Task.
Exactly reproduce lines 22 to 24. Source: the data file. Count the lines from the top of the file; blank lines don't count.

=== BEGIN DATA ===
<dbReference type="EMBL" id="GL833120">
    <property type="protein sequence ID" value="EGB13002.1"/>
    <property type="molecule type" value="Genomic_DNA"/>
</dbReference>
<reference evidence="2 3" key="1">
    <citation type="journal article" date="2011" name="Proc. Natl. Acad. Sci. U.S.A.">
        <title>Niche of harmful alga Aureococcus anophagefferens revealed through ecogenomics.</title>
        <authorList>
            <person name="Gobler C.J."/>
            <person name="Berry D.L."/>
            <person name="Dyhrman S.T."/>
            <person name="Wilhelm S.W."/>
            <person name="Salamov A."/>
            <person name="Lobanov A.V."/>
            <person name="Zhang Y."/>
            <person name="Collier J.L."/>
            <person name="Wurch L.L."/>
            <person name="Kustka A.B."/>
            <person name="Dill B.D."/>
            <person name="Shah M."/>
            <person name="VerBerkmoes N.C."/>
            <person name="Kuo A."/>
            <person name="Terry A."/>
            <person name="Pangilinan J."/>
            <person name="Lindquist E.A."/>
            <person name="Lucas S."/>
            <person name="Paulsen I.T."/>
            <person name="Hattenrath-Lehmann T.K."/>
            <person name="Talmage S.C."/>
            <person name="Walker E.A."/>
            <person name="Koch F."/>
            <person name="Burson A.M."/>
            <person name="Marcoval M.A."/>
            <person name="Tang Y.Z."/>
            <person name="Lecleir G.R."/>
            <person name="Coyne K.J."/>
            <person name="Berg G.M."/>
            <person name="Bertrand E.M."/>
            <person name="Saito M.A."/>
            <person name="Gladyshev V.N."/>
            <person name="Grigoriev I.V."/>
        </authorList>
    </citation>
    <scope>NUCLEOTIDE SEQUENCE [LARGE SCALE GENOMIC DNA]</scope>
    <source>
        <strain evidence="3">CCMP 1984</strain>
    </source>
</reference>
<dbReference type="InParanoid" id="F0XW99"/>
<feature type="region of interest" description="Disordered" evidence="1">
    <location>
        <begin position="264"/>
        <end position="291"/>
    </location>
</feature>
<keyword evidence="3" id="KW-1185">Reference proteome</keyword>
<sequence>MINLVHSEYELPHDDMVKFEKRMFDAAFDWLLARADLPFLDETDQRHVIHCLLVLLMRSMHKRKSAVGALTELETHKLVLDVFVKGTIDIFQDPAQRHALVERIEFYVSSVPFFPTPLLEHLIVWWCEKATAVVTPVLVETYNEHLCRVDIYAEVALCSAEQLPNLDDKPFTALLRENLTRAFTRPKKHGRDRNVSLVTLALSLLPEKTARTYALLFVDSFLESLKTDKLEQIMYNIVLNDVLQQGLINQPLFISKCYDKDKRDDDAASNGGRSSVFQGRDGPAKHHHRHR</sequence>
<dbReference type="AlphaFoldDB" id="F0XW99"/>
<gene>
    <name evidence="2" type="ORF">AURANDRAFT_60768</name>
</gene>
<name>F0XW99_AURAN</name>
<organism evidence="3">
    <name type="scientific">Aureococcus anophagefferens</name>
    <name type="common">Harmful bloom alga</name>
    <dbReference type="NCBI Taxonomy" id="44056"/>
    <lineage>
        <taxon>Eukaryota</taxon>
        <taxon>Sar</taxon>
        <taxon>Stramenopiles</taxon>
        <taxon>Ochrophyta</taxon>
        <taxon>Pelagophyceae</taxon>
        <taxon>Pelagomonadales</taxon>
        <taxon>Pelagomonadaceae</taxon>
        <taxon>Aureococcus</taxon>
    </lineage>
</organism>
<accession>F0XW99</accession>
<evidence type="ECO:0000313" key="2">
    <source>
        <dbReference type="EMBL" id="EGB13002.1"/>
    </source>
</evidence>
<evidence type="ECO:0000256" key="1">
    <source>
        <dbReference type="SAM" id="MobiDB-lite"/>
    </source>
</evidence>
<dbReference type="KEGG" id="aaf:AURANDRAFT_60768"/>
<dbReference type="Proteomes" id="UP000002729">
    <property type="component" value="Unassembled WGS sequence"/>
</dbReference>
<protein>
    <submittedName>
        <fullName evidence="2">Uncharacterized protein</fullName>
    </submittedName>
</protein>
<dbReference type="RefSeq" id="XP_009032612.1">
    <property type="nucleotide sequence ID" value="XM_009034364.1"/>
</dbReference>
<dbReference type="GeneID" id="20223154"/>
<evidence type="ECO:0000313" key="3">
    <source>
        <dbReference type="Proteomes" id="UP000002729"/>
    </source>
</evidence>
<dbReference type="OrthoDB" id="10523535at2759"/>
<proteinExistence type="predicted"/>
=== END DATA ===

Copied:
            <person name="Kuo A."/>
            <person name="Terry A."/>
            <person name="Pangilinan J."/>